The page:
Alec Hamilton, Assistant Producer, WNYC News
Alec Hamilton is an Assistant Producer in the WNYC newsroom. She produces Morning Edition and starts her work day very, very early.
It’s a warm Tuesday night, and in the air-conditioned auditorium of the great hall at the Fashion Institute of Technology, the room is decorated with cascading white paper streamers. Small clusters of white balloons vibrate softly in time to the music professional square dance caller Dale Hodge is playing on his laptop.
Dancers swing their partners and do-si-so, all the while laughing and occasionally getting tangled up in each other. Most are casually dressed, in white shirts and jeans or shorts, though one member sparkles in strappy heels and slitted white leggings with a wide brimmed hat. Members of the group dance two or three songs, then take breaks, sitting at the folding tables and nibbling snacks and catching up.
The dancers are part of New York City’s only gay and lesbian square dance group, the Times Squares. The Times Squares started in 1984 as an extension of a gay adventure group organized by New York’s Lesbian & Gay Community Services Center, now known as the Lesbian, Gay, Bisexual and Transgender Community Center. The group would get together regularly for hiking and camping trips, and at the urging of a few members branched out into square dancing.
Twenty-seven years later, through massive cultural changes, through the AIDS epidemic, through the trials of growing older, the group dances on, holding weekly dances, flying to conventions and even offering a yearly square dance school to bring in new dancers.
There are about thirty-five dancers here tonight, for the group’s summer White Party. They are mostly men — only two women are present — and mostly older, with the youngest dancer tonight in his forties. They represent a diverse collection of nationalities, including Central America, South America, the UK, and Egypt, as well as boroughs like the Bronx.
Shep Wahnon has been dancing with the group since 1987. He dances at the advanced level, he said, but “not very well.” He said he loves how upbeat square dancing is.
“It’s intoxicating. It’s a special kind of dancing. It requires a lot of learning. It’s not intuitive. When it works out, it’s pretty.” He shrugged and smiled. “It’s exhilarating a little.”
Wahnon, who lost his right arm, said he became disabled after he had started square dancing. “I was worried it wouldn’t work out,” he admitted, noting that the dancing includes a lot of hand and arm contact, but the group "just accommodated me.”
He was joined by another dancer named John, who asked that his last name not be used. (“He’s in the closet,” Wahnon cracked, “about being a square dancer.”) John, 64, has been dancing with the group since 1988, though he dropped out briefly in the 90’s. Asked why he came back, he grimaced.
“Arthritis. The doctor told me I need to keep active, and this is an activity that I like, so...” he trailed off and looked over at the other dancers. “And I missed it.”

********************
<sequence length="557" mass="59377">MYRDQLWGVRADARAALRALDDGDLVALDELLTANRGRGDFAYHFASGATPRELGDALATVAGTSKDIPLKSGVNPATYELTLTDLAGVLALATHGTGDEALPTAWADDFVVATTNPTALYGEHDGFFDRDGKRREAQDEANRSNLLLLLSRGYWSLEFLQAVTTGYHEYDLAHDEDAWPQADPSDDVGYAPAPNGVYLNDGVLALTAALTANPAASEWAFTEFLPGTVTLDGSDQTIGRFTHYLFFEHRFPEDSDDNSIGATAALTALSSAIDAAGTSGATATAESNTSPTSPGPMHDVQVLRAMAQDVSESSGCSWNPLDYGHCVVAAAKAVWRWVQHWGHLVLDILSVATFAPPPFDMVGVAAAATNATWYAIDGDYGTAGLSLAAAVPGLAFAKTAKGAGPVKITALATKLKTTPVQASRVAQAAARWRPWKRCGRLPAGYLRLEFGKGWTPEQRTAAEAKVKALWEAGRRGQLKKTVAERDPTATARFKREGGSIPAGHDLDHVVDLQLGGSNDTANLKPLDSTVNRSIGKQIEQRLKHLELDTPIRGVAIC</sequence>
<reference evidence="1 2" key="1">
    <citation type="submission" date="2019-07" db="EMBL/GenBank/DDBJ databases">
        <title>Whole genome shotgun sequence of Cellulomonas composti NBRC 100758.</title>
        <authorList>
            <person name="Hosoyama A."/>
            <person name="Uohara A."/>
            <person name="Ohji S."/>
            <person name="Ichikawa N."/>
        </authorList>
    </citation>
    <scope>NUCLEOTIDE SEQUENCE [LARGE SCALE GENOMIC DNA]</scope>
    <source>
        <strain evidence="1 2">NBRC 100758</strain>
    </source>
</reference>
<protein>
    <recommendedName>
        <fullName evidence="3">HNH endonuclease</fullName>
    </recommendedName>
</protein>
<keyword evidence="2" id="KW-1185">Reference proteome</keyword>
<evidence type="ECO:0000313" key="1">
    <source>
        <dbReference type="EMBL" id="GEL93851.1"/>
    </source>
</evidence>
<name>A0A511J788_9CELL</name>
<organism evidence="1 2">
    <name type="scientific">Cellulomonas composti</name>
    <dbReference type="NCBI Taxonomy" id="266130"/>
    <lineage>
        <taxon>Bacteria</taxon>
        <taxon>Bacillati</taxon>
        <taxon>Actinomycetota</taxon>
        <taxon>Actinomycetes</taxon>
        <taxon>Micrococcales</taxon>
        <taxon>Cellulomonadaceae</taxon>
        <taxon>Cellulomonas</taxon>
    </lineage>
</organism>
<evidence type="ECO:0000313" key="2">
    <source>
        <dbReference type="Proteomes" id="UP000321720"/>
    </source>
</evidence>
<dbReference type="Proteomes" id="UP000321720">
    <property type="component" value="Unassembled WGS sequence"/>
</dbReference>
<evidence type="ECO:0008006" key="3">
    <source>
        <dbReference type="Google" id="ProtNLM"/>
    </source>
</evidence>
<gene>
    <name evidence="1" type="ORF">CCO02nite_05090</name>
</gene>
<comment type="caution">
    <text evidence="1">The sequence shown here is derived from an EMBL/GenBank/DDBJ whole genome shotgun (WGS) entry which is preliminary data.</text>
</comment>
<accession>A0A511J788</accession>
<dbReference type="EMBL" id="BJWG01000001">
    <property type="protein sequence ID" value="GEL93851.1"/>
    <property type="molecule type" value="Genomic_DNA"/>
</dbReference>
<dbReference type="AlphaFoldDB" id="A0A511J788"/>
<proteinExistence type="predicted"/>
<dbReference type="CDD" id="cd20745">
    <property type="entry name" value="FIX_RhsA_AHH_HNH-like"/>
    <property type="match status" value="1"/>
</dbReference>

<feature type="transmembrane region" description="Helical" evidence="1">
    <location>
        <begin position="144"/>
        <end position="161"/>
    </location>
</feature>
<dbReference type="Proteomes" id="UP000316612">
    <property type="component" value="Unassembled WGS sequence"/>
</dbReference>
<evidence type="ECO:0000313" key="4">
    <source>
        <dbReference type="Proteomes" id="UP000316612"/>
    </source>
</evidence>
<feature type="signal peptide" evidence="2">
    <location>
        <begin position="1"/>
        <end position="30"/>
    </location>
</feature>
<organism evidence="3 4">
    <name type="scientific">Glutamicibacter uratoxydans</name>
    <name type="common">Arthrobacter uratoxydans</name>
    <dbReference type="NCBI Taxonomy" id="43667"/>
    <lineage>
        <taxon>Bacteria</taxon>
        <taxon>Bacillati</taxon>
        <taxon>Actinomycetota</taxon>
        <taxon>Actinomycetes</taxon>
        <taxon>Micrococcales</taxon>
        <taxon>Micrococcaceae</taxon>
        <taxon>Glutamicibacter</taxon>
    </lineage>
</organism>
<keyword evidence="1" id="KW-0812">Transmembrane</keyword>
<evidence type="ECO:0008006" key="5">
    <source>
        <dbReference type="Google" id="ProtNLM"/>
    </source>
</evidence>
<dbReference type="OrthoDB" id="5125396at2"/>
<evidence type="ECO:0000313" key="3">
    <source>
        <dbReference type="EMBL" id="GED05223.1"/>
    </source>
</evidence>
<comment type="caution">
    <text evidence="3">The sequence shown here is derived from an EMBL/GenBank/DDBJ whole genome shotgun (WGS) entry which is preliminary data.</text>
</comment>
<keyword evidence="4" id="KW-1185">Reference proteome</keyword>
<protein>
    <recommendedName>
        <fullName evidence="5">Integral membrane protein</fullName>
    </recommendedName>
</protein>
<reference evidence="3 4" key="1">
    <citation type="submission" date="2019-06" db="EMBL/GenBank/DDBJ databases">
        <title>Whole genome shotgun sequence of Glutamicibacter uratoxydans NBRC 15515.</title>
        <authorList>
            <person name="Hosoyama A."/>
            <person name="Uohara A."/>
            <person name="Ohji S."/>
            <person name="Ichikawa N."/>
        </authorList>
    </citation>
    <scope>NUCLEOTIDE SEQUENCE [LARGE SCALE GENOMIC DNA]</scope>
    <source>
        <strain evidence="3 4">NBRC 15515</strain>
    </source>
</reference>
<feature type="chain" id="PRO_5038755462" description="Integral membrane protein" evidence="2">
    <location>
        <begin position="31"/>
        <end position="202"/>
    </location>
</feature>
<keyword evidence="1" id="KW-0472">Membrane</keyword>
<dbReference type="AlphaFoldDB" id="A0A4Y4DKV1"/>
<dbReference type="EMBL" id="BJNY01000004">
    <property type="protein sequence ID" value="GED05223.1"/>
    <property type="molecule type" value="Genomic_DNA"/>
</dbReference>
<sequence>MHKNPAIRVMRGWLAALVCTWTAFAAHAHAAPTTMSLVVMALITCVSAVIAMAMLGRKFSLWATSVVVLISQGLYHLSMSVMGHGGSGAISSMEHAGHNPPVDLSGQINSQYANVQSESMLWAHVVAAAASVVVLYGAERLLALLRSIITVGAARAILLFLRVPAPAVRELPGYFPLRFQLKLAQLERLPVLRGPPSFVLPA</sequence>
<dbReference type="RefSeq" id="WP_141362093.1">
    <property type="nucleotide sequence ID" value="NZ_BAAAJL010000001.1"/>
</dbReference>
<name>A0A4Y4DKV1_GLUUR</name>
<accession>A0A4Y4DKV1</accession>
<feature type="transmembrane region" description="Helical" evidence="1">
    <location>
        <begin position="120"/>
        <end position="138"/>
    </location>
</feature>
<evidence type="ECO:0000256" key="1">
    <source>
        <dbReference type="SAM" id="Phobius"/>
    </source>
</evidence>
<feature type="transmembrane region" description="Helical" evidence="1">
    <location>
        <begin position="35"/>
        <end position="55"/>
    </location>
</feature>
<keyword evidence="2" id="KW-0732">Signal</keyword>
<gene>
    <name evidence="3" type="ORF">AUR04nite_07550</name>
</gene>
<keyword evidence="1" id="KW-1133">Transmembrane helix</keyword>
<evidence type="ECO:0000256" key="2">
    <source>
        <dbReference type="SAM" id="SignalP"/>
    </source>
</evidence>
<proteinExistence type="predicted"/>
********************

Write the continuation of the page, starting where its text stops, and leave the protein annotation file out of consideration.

(Photo: Shep Wahnon takes a break from dancing./Alec Hamilton for WNYC)
John first saw the club performing out on the Christopher street piers. He said since that time there has been a serious decline in enrollment. When he took classes in the 80’s, he said, there were usually around 80 people in a class. “Now we’re lucky if we have ten or twenty.” He blames the decline on a failure to interest younger people. “We’ve already reached everybody of our generation.”
Both he and Wahnon agree that square dancing has a bad reputation among younger people, as being, well, kind of nerdy.
But Wahnon thinks the anachronism of square dancing in a large urban center only makes him enjoy it more. “You know it’s contrarian to square dance in the greatest city in the world. None of my friends are into it. They say ‘square dance! Are you crazy?’”
Both Wahnon and John said the time commitment discourages people from getting involved. Because of the complexity of square dancing, if learners miss a class they miss a whole series of calls. Yet Wahnon also cautioned against getting intimidated by the complexity.
“People say they have no rhythm, and I say, ‘then this is the class for you!' It’s dancing by direction.”
The dancer in the glamorous outfit turns out to be the club president, Emad Heikal. He has been dancing with the group for eight years.
“A friend who square danced called and told me about it. I thought, square dancing, what are you talking about? I’m from Egypt, we never square dance in Egypt. But eight years later,” he flashed a smile, “here I am.”
He said efforts are underway to recruit more dancers. The club just held a series of open houses, and classes will run from October through February. This year, classes have been shortened in order to make them easier to attend.
Nick Martellacci is the caller for the classes. He is the third caller the club has had since it’s founding, and he said he worries about the future of the group.
Martellacci said back in the earlier days of the club, the Times Squares would go around to gay clubs to recruit more dancers. “We’d dance for ten minutes, get them to dance, and then go home. Now people don’t have the energy they had twenty years ago. “
As the group trends older, Martellacci said it follows that they tends to attract older people. But Martellacci professed to love a challenge-- including the challenge of changing people’s preconceptions about square dancing.
“There’s a number of misconceptions people have about square dancing. You don’t have to like country music. Saturday night there will be no country music. They will be dancing to Lady Gaga.”
Out on the dance floor, Alain Buzzard, 82, is clearly having a great time. A huge smile on his face, he twirls, steps, and claps with energy and elegance. As the caller finishes his final call, Buzzard steps back and, still smiling, bows to his partner.